Lloyds Economic Weekly: Are Economic Growth Forecasts Any Use?

There is a lot of attention being placed on economic growth forecasts at present, not surprisingly since growth is slowing sharply and policy makers, companies and individuals want an idea of what is going to happen next so that they can plan ahead. We have looked at forecasts of economic growth in the UK, US and Germany (as a proxy for the Eurozone) for the last decade. How accurate are economic growth forecasts and does it matter?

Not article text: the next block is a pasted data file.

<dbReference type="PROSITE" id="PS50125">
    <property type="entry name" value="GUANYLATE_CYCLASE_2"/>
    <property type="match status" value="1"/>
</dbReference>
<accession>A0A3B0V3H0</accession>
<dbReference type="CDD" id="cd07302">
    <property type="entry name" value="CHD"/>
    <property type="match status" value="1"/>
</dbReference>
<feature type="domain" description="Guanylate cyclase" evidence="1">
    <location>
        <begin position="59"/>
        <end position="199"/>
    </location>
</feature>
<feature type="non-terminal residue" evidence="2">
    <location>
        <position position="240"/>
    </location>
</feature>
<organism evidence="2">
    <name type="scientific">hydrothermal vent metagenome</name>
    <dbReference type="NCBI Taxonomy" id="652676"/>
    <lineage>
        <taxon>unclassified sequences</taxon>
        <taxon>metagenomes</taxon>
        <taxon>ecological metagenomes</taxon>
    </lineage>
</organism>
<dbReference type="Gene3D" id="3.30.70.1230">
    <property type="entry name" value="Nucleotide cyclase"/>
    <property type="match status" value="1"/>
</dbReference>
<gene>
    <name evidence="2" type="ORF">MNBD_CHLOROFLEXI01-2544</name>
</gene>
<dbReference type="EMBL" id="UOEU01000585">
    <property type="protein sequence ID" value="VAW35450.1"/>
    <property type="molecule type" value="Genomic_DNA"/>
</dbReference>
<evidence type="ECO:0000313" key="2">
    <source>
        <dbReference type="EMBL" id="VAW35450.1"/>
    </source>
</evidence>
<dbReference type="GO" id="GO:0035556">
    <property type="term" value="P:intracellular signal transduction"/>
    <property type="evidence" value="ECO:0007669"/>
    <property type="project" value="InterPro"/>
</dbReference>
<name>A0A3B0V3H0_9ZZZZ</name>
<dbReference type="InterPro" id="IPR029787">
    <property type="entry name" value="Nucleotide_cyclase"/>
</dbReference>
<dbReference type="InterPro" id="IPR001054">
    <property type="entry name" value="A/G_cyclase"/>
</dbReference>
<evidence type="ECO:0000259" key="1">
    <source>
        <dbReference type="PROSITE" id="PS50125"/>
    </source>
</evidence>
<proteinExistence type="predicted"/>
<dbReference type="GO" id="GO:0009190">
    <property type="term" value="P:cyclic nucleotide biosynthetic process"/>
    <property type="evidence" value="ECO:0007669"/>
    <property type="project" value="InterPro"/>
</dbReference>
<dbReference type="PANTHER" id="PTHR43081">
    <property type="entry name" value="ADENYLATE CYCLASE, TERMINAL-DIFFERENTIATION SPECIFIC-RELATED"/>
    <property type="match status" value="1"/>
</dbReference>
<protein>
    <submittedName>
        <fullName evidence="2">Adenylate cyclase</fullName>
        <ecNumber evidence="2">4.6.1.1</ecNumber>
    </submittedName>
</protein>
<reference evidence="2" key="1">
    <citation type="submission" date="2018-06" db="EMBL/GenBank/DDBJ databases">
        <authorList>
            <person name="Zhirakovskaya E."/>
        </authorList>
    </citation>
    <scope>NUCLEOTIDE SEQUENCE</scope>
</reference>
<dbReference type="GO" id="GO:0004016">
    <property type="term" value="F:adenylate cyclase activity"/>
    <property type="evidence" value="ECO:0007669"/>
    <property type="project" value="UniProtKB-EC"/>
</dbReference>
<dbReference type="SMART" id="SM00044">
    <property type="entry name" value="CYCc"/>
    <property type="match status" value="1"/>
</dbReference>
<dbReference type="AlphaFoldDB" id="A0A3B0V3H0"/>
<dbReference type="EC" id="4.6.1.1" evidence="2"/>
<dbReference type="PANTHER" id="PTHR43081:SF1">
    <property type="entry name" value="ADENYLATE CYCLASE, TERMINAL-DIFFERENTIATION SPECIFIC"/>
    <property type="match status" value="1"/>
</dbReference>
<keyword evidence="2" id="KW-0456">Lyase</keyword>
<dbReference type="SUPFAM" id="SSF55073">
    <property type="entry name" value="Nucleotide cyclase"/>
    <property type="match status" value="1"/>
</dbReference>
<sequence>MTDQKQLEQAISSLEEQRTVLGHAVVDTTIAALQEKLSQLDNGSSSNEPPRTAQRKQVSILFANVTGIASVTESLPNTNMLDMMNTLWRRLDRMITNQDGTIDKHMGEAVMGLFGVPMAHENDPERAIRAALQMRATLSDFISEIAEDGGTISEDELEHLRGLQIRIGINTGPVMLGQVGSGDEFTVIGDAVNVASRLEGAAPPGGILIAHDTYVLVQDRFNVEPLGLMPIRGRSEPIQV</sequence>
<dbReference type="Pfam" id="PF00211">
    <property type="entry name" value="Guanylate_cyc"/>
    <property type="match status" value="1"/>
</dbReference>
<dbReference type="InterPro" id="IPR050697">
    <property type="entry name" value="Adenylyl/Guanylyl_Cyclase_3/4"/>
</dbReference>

There is a lot of attention being placed on economic growth forecasts at present, not surprisingly since growth is slowing sharply and policy makers, companies and individuals want an idea of what is going to happen next so that they can plan ahead. We have looked at forecasts of economic growth in the UK, US and Germany (as a proxy for the Eurozone) for the last decade. The results show that great care should be taken in using, and interpreting, economic growth forecasts. For instance, it is shown that the consensus forecast, which is judged more accurate than the individual forecasts that make it up, is rarely, if ever, actually spot on. In fact, for the period 1999 to 2007 (we estimate 2008), for the three countries assessed in this analysis, the consensus did not accurately predict the actual outcome once. Charts a to c show that forecasters were close some of the time but tended to be wrong all of the time. For the UK, see chart a, forecasters tended to consistently underestimate actual gdp growth (i.e. they are pessimistic), with the outturn being more often above the forecast line than not. For the US, the opposite was true, forecasters tended to keep overestimating growth (i.e. they are optimistic). Germany was a mixture of the US and the UK.

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